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Sunday 22 March 2020: Mothering Sunday

It’s how you see that changes things

Exodus 2:1-10; Luke 2:33-35

By Liz Shercliff

Reviews and Resources Editor

Context: a morning congregation of a rural parish church, made up mainly of professional and retired professional people – average age is more grandmother than mother

Aim: to think about seeing the light of Jesus’ message about God’s love for us

Seeing changes things. Not what we see, but how we see it.

These boys were seen as a threat. They were different. They would grow strong. They might take over the country. They had to be annihilated. And so, they were. Ruthlessly, and systematically, they were wiped out. The way those in power saw it, it was necessary.

But the women saw it differently. Not what they saw, but how they saw it. They saw the fear and heard the cries. They saw the humans not the enemies. They resisted the massacre and fought for justice. Eventually, what had happened was recognised. The Dutch government had to admit partial liability. It was said internationally, that had this been a massacre of women and girls it would never have been told, but women demanded that the story of Srebrenica be heard. If you don’t know it, look it up.

Things haven’t changed much since our Exodus story, have they? Pharaoh and his advisors wanted to kill the boys too. Not because they were a threat, but because they might be, one day. Our reading invites us to see things as the women did.

What they saw was the same as Pharaoh and his henchmen would have seen – a Hebrew boy. It was how they saw him that mattered. Moses’ mother saw a child to be protected. Even living in the cramped conditions of slave housing she managed to keep him hidden for three months – or perhaps her neighbours chose not to see him at all. The reputation of Pharaoh’s daughter must have preceded her, for Moses’ mother saw in her not an Egyptian oppressor, but a potential ally. She placed her son at the place of bathing so that he might be found by her.

Opening the basket, the princess saw not an illegal alien, but a boy with fear in his eyes and hunger in his cry. And Moses’ sister, of course, saw the opportunity of bringing them all together in resistance to the oppressive regime under which they lived.

It isn’t what you see, it’s how you see it that changes things.

The Church, it seems to me, is called today as on every other day, to think not about what we see, but about how we see it.

Today is Mother’s Day. Despite annual reminders from persistent preachers that actually it’s Mothering Sunday, it is Mother’s Day that has taken hold and dominates what we see. The cards and flowers and chocolates and Sunday lunches at the local pub seem to present us only with the pleasures of motherhood. And there are many, of course. But, as Simeon cautioned Mary, there is also intense pain.

Mother’s Day has been celebrated for more than two millennia. The Greeks and Romans celebrated their female gods, sixteenth century English people remembered the Virgin Mary. At its best, Mothering Sunday can draw on this history, remember that God is both father and mother; remember the strong, resisting woman who gave birth to the Christ-child. At its worst, it falls in line with what the founder of Mother’s Day in America came to call ‘Hallmark Sunday’ and venerates the state of motherhood.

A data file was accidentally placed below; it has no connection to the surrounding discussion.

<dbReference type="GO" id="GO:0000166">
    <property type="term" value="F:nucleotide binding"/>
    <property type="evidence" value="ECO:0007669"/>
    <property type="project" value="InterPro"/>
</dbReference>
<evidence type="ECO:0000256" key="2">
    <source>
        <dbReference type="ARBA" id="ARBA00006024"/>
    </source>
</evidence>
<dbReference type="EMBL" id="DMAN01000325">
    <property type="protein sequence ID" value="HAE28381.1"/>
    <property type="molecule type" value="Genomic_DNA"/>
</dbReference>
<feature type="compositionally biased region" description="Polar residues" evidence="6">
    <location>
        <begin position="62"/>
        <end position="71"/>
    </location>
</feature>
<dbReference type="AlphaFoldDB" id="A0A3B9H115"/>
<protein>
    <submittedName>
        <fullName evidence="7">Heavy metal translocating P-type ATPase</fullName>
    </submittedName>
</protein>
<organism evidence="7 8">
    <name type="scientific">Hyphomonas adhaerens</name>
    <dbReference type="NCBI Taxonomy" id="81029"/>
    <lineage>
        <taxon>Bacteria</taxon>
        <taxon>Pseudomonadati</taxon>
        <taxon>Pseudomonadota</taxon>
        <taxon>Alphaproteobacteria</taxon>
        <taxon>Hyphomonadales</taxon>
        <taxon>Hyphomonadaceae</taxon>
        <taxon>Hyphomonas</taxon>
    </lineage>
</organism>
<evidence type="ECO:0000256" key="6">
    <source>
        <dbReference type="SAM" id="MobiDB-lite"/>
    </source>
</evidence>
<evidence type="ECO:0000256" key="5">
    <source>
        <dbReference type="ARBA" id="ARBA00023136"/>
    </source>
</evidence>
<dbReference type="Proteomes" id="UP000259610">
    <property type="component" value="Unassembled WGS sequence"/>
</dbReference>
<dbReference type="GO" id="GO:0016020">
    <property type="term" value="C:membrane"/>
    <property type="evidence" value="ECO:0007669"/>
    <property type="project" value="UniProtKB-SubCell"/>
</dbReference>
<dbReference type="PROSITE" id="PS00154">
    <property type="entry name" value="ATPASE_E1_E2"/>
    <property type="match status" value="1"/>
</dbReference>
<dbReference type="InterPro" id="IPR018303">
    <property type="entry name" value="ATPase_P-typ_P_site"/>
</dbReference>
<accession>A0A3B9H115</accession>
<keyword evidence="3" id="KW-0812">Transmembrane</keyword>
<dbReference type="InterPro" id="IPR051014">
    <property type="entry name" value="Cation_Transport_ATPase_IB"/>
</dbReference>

Yesterday, in churches and cathedrals up and down the land, groups of women gathered to resist our commercialised, fictionalised seeing of motherhood. They met in services called things like ‘Mother’s Day Runaway.’ They met as women pained by childlessness, damaged by abusive mothers, grieving for absent mothers. They met to say ‘there is more to us than out potential to have children.’ The elements of Mother’s Day are the same, but for some of us they serve as painful reminders of what we do not have. The rest of us need to look at how we celebrate in a different way. It isn’t what you see, it’s how you see it that matters.

There is a mother in today’s story of Moses. There is always a mother, or we wouldn’t be here. But Moses’ mother, as all mothers, was dependent on those around her to achieve what needed to be done. Just as her foremothers had done, Jesus’ mother also sought support. When she discovered she was to have a child she went to see her cousin Elizabeth. As the African proverb says, ‘it takes a village to raise a child.’

What the women saw was the same as everyone else would have seen – a baby. In Egypt, the baby was Moses. Pharaoh saw him as a threat. The women saw in him hope for the future. In Jerusalem, the baby was Jesus. Herod, the Romans, the religious leaders saw him as a threat. Mary knew that in him was the hope of the world.

Motherhood is delightful and divisive, joyous and painful. Rather than allow it to separate us, as Hallmark Sunday does, let us accept it as the source of our common humanity, and the basis of joint resistance to what is oppressive in the world.

After all, the hope of Moses and of Jesus only came to being because the women saw things differently.

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